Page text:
Explaining the mayor’s Rally’s/Checkers photo-op in the context of Pay to Play, the Suburban Experiment, and Strong Towns.


This embarrassment owes to boondoggle splashback. I’m happy to explain.

The City of New Albany subsidized the Summit Springs hilltop development by means of using the roadway to the top as pretext to redevelop the Daisy Lane intersection at State Street.

At the time, this intervention was artfully justified by then-redevelopment honcho David Duggins’ assertion that by working with private profit-seekers, the city could be sure the ensuing development would be done correctly.

Duggins subsequently was packed off to ruin human lives at the housing authority, but this lies outside the scope of today’s Rally’s indigestion.

From Team Gahan’s standpoint, the “right” results from its Summit Springs TIF One Card deferred costs were immediately evident, and to avoid clutter, we’ll spotlight just one.

In fact the overall verdict remains very clear.

The city’s participation in Summit Springs under the scarcely examined rubric of “economic development” inevitably meant that business winners and losers were being chosen by local government, as in the instance of the laughably termed “iconic” Rally’s/Checker chain restaurant grand opening; just note that by virtue of the public subsidies showered upon the private profiteers of Summit Springs, this restaurant itself benefited from municipal subsidies, as these same benefits were unavailable to a true indie small business opening elsewhere.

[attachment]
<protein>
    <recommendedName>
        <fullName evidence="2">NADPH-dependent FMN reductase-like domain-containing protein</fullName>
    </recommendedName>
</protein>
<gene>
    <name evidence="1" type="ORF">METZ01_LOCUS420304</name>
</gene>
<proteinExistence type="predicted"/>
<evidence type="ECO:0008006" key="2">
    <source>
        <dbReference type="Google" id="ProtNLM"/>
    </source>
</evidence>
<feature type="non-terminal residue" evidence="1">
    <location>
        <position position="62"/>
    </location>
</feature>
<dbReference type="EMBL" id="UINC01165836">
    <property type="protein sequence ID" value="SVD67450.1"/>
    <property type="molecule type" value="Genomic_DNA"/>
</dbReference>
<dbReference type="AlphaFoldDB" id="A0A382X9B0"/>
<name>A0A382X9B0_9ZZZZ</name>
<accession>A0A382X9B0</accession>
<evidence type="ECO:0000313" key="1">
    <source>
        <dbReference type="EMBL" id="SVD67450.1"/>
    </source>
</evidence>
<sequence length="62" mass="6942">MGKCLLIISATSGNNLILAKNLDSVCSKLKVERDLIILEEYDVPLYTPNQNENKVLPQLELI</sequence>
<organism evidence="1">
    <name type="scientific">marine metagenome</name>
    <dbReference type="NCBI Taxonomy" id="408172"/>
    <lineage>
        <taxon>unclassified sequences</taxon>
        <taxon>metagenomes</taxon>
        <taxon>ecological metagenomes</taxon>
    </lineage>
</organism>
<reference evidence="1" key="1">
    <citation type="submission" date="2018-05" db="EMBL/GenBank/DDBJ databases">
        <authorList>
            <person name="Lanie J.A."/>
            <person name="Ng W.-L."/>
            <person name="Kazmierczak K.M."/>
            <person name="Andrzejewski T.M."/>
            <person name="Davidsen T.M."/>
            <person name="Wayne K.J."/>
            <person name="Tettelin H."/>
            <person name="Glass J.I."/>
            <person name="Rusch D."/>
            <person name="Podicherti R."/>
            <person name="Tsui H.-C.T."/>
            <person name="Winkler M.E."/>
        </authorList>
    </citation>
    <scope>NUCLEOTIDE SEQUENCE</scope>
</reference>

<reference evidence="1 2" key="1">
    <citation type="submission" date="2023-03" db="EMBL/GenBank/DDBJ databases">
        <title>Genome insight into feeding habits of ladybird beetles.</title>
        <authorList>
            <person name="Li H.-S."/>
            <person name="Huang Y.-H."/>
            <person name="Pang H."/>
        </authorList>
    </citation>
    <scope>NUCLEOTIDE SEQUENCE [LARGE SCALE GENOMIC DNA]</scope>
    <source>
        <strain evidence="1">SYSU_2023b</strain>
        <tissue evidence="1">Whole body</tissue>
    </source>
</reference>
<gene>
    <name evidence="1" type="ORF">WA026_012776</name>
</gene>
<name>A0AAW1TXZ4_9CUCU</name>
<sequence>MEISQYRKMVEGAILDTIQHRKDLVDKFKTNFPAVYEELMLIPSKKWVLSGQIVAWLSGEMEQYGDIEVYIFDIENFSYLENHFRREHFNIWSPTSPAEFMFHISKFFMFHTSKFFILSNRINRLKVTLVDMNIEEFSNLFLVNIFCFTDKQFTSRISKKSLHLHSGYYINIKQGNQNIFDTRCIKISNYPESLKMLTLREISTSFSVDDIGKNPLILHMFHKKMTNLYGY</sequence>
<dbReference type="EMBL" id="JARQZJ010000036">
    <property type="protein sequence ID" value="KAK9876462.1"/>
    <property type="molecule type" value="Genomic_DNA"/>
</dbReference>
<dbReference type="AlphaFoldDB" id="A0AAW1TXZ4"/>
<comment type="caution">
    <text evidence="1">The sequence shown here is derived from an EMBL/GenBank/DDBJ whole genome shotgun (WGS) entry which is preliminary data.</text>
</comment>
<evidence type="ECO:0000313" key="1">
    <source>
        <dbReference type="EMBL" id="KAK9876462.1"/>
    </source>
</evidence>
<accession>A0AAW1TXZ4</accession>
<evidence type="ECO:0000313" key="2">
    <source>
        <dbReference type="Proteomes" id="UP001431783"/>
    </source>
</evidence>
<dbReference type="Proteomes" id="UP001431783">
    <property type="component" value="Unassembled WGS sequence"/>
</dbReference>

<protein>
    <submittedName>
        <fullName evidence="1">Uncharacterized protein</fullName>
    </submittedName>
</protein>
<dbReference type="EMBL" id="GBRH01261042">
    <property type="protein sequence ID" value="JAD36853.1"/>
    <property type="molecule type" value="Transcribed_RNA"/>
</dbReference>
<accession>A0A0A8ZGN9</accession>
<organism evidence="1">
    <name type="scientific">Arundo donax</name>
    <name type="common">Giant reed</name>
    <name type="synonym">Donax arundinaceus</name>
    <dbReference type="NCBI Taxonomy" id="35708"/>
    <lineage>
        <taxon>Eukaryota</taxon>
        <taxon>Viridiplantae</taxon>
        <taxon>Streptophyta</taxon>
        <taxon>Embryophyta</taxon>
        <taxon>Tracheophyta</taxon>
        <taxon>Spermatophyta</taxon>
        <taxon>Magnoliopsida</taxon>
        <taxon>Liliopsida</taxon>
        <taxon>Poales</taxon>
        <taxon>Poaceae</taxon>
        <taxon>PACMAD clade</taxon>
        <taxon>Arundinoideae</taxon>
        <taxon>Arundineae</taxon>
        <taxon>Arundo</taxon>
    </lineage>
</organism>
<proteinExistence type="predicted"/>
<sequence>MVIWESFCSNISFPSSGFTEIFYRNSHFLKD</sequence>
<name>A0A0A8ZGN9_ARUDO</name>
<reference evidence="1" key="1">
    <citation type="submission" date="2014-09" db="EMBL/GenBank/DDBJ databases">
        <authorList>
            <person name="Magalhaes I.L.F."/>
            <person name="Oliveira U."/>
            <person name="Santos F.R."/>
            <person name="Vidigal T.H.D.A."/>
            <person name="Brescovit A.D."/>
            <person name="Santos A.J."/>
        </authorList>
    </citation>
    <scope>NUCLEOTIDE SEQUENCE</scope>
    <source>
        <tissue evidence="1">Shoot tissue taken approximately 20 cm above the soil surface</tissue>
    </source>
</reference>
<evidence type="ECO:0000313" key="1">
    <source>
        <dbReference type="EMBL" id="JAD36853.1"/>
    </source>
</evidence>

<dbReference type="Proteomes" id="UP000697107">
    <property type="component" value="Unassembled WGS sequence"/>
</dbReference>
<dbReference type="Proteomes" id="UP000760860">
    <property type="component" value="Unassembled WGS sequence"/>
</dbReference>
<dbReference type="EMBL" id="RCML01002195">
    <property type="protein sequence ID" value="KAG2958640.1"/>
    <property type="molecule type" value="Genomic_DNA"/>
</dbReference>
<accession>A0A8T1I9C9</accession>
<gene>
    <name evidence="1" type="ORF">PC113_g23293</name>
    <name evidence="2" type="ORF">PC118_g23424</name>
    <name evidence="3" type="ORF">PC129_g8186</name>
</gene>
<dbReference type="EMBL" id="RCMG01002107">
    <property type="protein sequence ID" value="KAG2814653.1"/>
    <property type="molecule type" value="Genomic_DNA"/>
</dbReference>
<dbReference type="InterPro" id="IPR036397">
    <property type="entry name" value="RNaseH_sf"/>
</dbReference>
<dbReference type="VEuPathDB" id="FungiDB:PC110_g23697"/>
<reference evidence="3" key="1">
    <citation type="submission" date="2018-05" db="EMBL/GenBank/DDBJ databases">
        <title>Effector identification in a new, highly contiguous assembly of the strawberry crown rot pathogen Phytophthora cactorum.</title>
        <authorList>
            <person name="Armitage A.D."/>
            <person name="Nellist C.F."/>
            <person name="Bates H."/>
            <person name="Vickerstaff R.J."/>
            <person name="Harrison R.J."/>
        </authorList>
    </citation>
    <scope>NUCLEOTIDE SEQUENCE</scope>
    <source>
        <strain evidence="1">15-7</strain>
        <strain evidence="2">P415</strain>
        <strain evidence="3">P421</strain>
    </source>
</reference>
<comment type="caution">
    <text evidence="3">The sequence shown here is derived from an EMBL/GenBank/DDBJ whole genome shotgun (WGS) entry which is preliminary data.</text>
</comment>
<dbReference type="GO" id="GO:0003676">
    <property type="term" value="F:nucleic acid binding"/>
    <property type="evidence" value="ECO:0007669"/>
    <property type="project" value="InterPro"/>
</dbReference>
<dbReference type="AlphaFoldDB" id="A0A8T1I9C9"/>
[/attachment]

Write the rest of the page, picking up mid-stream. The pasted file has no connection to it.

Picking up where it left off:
The city’s propaganda team desperately needs a dose of localism, and also might learn from the example of Strong Towns, because in addition to the preceding, the infrastructure being TIFFed into creation on and near Summit Springs will bear maintenance costs in the future, and these are not being factored into the costs at present. While Summit Springs is within a short distance of the dense urban core, its rationale and required expenditures are firmly within the boundaries of the short-term “Suburban Experiment” described below by Charles Marohn … of Strong Towns.

Read up, pay-to-play Gahanites.

Ha ha. I make myself laugh out loud at times.

What do you do when you need to change everything? by Charles Marohn

Our cities are struggling financially. But culturally, we lack a common understanding to explain why this is, let alone decide what to do about it.

Many people want to believe we’re simply not paying enough taxes. Others believe that our tax rates are too high. We might have too little regulation, or not enough. Some say we need an active government, and some, more of a free market… But at Strong Towns, we don’t see things in such binary ways.

Plenty of Americans wish we would listen to the experts and hand things over to the people who claim they know what needs to be done. Others believe we have too many experts, and that they know a lot less than they think they do…

We’re more nuanced here at Strong Towns; a little expertise combined with a lot of humility can be a powerful force for good.

A Cultural Consensus That Lacks Real Understanding